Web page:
It is with great sadness that after a short illness we have to tell you  that the founder of this company Mr Joe Watson, 88 has passed away.

Joe Watson was born in West Yorkshire and after Batley Grammar School and National Service, (where, coincidentally, he was stationed for a time in the beautiful Bathurst Park in Cirencester), he studied Botany at Imperial College London.

In 1951 he went on to study Forestry at Merton College, Oxford, where he met his wife Sally, joining the Colonial Forest Service, Malaya (now Malaysia) the following year. As Forest Officer, part of his work was to establish forest writing plans for virgin territory in the state of Pahang, which involved the supervision of staff and movement of forest produce. He was popular with the workforce because he was prepared to travel through the jungle to visit them rather than expect them to make the trek back to the office.  He spent two years surveying and recording 50,000 acres near Rompin, data which he hoped would be of use for generations to come.

In 1960 he returned to Britain with his wife and children, and joined Woodland Management Association and became a Forestry Consultant in charge of Gloucestershire and parts of the surrounding counties. After 5 years he decided to set up his own business and founded Cotswold Estate Services Ltd, which carried out landscaping and all aspects of Forestry and Farming.  He was responsible for planting many woodlands and went on to devise the Temperate Taungya method based on his experiences in Malaya.  This involved establishing woodlands by under-sowing arable crops with tree seeds.  Tree seeding becoming a practice that became of interest to the Forestry Commission. The results of his trial plots  planted in the 1980’s can be seen as far a field as Somerset and Sussex.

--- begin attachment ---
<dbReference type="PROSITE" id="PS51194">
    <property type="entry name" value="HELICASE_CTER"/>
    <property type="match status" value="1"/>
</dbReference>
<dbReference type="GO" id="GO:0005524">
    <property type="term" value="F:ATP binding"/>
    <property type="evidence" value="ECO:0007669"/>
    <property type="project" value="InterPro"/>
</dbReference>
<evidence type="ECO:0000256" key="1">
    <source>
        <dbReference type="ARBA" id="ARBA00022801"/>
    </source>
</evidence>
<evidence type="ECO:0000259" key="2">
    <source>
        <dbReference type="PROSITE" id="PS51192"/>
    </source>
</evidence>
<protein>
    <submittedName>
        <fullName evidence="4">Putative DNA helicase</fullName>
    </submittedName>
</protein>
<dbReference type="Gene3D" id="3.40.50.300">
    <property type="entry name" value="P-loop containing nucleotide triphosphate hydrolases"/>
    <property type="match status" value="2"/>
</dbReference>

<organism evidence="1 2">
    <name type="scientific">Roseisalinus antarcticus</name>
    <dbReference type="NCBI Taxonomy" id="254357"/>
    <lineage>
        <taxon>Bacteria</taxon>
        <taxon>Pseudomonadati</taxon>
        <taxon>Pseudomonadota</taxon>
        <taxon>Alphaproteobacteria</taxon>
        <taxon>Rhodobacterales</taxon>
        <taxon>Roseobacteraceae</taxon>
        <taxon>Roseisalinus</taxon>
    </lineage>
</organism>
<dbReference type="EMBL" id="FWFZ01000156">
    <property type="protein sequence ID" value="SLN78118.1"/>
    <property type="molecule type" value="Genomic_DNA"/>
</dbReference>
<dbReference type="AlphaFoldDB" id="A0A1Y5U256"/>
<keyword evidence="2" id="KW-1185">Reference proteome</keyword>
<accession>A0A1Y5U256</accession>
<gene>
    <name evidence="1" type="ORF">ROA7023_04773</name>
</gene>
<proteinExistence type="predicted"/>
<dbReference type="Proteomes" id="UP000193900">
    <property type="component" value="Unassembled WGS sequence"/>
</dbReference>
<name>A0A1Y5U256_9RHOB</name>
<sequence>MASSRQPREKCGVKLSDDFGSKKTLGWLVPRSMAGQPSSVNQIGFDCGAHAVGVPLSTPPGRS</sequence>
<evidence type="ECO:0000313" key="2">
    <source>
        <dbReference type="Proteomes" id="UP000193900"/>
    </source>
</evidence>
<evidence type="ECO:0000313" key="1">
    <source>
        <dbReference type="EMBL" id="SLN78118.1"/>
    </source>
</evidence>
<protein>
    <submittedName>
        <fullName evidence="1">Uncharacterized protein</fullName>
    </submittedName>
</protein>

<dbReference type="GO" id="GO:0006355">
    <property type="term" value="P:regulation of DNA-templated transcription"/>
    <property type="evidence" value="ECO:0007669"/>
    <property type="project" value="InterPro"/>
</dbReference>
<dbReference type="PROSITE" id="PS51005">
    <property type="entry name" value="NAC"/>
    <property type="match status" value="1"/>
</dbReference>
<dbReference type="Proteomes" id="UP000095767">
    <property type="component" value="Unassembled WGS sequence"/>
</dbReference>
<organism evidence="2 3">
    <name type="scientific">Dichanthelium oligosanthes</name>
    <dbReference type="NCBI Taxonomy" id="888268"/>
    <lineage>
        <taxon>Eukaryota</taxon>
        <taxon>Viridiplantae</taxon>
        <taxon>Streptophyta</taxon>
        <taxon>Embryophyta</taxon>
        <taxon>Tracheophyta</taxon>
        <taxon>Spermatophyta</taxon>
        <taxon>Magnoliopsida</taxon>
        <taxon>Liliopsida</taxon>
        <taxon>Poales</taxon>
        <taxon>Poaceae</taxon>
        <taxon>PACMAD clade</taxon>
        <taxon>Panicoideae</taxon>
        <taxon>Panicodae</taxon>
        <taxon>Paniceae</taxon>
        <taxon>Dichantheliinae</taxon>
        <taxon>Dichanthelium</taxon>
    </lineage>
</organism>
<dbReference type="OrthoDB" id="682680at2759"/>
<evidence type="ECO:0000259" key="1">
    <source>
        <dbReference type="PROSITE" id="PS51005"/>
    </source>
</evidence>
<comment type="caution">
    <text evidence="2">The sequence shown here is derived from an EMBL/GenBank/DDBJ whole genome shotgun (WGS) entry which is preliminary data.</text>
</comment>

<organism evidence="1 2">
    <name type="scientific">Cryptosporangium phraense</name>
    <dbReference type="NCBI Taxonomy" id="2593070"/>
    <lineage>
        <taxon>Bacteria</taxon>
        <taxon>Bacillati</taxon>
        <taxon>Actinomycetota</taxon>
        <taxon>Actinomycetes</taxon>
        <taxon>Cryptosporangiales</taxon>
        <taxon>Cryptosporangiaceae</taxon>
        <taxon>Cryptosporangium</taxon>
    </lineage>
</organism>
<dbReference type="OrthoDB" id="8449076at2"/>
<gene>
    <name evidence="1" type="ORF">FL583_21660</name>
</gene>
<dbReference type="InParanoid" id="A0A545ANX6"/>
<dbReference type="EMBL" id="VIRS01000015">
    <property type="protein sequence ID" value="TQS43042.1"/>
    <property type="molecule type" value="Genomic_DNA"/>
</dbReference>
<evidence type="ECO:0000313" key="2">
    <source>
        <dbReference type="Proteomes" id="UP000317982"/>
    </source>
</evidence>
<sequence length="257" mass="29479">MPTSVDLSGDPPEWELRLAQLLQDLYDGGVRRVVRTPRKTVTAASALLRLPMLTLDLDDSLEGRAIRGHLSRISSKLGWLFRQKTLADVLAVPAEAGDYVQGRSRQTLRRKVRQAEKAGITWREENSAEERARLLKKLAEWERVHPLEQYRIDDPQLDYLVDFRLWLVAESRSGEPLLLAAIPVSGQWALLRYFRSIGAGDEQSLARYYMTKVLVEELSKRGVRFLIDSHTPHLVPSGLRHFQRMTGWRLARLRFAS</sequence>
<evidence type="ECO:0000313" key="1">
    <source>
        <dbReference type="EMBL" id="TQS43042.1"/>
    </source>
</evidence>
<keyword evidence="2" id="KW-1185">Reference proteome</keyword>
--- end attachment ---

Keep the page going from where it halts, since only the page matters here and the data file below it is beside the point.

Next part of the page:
During the 80′s and 90′s he became increasingly concerned about the direction Forestry was taking.  Many Universities and Colleges stopped running courses in Horticulture, Botany and Forestry.  He saw this as a huge danger for the industry and the environment especially combined with the new emphasis on amenity and the introduction of Tuley Tubes along with 3 metre spacing and failure to take account of geology and flood impact. He started on a long campaign to re-educate people about the need for good quality sustainable timber which he believed could only be achieved by high stocking levels and working with nature. His letters and articles never stopped coming.  Thankfully he lived long enough to see some of what he advocated return as best practice, and although a recent study suggests that some forms of Tuley Tubes do provide benefits to individual trees, they do not make up for the loss of nearly two cycles of thinnings and the multiple benefits of the genetic diversity of planting greater numbers of trees naturally and closer together.

Joe was Chairman of the Gloucestershire branch of the R.F.S. for two years, a fellow of the Institute of Foresters, member of the Association of Professional Foresters, the Timber Growers Organisation (now ConFor) and the Commonwealth Forestry Association.  The Environment and sustainable Forestry have lost one of their greatest champions, but if even one more person reads Forest, Woods and Trees in relation to Hygiene by Augustine Henry or the Forestry Commission Pamphlet on Forest Practice dated 1951 as a result of this obituary, then his work continues.

Mr Joe Watson junior will continue to run the company Cotswold estates and gardens in his father’s memory.